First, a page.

In a similar way to Sinkers, Floaters would be photosynthetic, using either methane or ammonia as electron donors. The alternative would be, once again, for them to absorb organic molecules via passive diffusion. Although the sight of such organism would certainly be jaw-dropping, Sagan and Salpeters also point out that with known cell structures, these organisms would be as stable as a bubble.
Hunters are the fishes of this system, primary consumers that float thanks to specialized structures while surfing the Jovian atmosphere for prey. They could also reach gigantic sizes (and again, the authors point out how could they be observed by the Mariner Jupiter/Saturn missions).
Scavengers are the type of fauna that we would find in the benthos of the marine ecosystem: organisms in the deep layers, many of them which depend mainly on dead organisms or residues of organic matter. Scavengers would behave in a similar way to Floaters, but would certainly not be photosynthetic.
Life on Jupiter
But Jupiter is not exactly a mild environment, temperatures can reach up to 600ºC, pressures up to 106 Pa, winds about 100 m/s and the atmosphere is strucked by huge thunderstorms. Actually it is difficult to think about any organic molecule surviving under those conditions (and currently the possibility of life in Jupiter is thought to be almost negligible). In fact, Sagan and Salpeters define an atmospheric layer where organic matter could not be present, which they term “pyrolythic depth”.
Falling to the pyrolythic depth would be a huge selective pressure for the inhabitants of Jupiter. Floaters, scavengers, hunters and specially sinkers would need to complete their life cycles before falling to these layers. One important part of this life cycle involves, of course, reproduction. The authors propose a type of reproduction involving dispersules (which for biology standards, could be similar to fission or budding), which would only be possible after a fussion of two or several individuals. Interestingly, the authors also propose that hunting would work in a similar way, where Hunters would clash against the prey, making “the distinction between hunting and mating under these conditions (is) not sharp”.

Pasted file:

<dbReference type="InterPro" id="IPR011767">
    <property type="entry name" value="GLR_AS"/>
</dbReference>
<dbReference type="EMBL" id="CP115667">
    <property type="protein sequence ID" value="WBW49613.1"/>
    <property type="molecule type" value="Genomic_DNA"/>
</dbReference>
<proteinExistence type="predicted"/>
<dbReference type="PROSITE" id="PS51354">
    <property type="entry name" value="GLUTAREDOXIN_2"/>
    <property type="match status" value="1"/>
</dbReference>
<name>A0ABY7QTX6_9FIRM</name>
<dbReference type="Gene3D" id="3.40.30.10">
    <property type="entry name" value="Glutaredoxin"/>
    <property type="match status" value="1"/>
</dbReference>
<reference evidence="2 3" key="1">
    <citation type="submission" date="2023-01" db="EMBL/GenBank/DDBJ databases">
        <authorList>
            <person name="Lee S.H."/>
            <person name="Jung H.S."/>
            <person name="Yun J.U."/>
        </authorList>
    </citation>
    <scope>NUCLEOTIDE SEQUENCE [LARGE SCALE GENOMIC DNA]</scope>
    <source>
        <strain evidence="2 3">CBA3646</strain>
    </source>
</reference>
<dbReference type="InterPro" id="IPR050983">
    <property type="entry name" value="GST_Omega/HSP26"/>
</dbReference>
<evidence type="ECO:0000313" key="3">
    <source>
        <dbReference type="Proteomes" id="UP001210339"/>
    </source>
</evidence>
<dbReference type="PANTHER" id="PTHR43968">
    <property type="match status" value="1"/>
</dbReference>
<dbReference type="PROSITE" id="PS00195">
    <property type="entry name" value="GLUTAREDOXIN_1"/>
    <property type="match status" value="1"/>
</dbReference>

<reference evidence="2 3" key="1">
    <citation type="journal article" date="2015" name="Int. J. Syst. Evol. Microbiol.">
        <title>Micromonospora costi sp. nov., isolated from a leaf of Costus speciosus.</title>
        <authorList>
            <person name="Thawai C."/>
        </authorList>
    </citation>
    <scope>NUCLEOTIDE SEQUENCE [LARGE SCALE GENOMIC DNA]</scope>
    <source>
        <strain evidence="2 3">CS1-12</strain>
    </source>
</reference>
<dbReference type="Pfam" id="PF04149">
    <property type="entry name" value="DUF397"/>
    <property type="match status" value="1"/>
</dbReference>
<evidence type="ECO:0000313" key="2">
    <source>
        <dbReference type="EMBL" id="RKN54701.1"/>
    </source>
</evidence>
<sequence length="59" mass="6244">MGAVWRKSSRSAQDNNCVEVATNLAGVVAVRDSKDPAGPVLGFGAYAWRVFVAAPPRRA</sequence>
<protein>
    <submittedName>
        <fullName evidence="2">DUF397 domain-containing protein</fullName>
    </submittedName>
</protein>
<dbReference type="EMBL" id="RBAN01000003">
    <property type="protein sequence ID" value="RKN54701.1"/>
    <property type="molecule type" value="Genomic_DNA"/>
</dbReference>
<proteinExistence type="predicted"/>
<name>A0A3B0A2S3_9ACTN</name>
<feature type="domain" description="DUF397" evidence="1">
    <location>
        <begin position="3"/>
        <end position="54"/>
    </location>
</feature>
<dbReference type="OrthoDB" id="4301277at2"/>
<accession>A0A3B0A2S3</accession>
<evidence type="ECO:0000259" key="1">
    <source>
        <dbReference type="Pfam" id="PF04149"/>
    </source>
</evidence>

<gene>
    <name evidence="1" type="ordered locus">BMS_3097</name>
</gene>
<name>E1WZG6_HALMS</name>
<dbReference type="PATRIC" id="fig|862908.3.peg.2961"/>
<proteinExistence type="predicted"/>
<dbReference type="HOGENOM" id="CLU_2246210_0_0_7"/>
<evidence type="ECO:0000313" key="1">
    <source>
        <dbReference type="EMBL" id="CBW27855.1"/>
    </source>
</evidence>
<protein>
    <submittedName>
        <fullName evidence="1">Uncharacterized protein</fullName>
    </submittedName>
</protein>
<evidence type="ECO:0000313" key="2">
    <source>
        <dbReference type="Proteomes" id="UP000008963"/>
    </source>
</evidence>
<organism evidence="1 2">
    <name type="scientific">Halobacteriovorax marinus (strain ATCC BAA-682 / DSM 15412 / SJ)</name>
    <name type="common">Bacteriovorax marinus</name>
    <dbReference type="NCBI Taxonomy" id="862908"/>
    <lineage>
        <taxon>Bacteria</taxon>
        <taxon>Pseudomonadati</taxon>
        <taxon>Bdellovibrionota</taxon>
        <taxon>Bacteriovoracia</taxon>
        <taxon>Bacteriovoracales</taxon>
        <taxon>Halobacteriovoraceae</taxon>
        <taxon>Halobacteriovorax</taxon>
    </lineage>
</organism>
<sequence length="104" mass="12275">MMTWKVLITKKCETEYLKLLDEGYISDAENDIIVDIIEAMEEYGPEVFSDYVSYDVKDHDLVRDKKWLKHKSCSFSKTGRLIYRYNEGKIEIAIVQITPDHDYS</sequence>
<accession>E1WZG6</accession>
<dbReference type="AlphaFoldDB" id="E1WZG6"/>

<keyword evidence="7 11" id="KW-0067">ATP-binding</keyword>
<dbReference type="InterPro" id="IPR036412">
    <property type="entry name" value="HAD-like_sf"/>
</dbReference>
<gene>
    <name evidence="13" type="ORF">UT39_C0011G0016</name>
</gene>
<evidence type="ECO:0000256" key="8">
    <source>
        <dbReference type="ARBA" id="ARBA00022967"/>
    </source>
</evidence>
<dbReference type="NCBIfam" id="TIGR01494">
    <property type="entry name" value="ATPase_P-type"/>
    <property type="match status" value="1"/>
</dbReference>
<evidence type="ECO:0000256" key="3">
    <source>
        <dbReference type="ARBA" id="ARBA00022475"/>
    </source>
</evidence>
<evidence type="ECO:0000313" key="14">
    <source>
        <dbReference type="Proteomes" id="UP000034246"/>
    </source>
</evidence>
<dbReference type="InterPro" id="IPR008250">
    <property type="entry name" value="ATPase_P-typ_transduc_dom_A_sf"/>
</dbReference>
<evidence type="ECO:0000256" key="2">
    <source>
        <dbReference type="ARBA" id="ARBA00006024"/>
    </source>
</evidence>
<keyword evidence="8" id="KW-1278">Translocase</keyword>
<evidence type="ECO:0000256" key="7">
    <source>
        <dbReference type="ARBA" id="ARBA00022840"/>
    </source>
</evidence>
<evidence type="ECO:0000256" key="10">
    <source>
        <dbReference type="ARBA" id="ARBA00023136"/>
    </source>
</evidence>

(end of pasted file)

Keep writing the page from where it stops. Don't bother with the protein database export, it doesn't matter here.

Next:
Particles, environments, and possible ecologies in the Jovian atmosphere is mainly an astrophysical paper, though, and not much more detail is explained about the ecology or biology of these organisms (there is though, much more to read about atmosphere composition and structure, photoproduction…).
So, what does this entry of The scientific imaginary creatures tell us? It is clear that such organisms do not exist, but this exercise does something that it is indeed remarkable: it ties up completely different disciplines and creates an scenario where imagination and the limits of biological life are put to the test.
Adolf Schaller was responsible for portraying these imaginary animals in Cosmos: A Personal Voyage. You can find the story of this process here. The images of this article are personal drawings (yes, I still have more to learn) based on Schaller’s portrayals (with the exception of the Scavengers, a personal creation).
Sagan, C., & Salpeter, E. E. (1976). Particles, environments, and possible ecologies in the Jovian atmosphere. The Astrophysical Journal Supplement Series, 32, 737-755.
In the next issue of Onelephantsandbacteria… we celebrate April’s fools day (later, but never mind) with the Rhinogradentia, the ultimate work of fictional animals.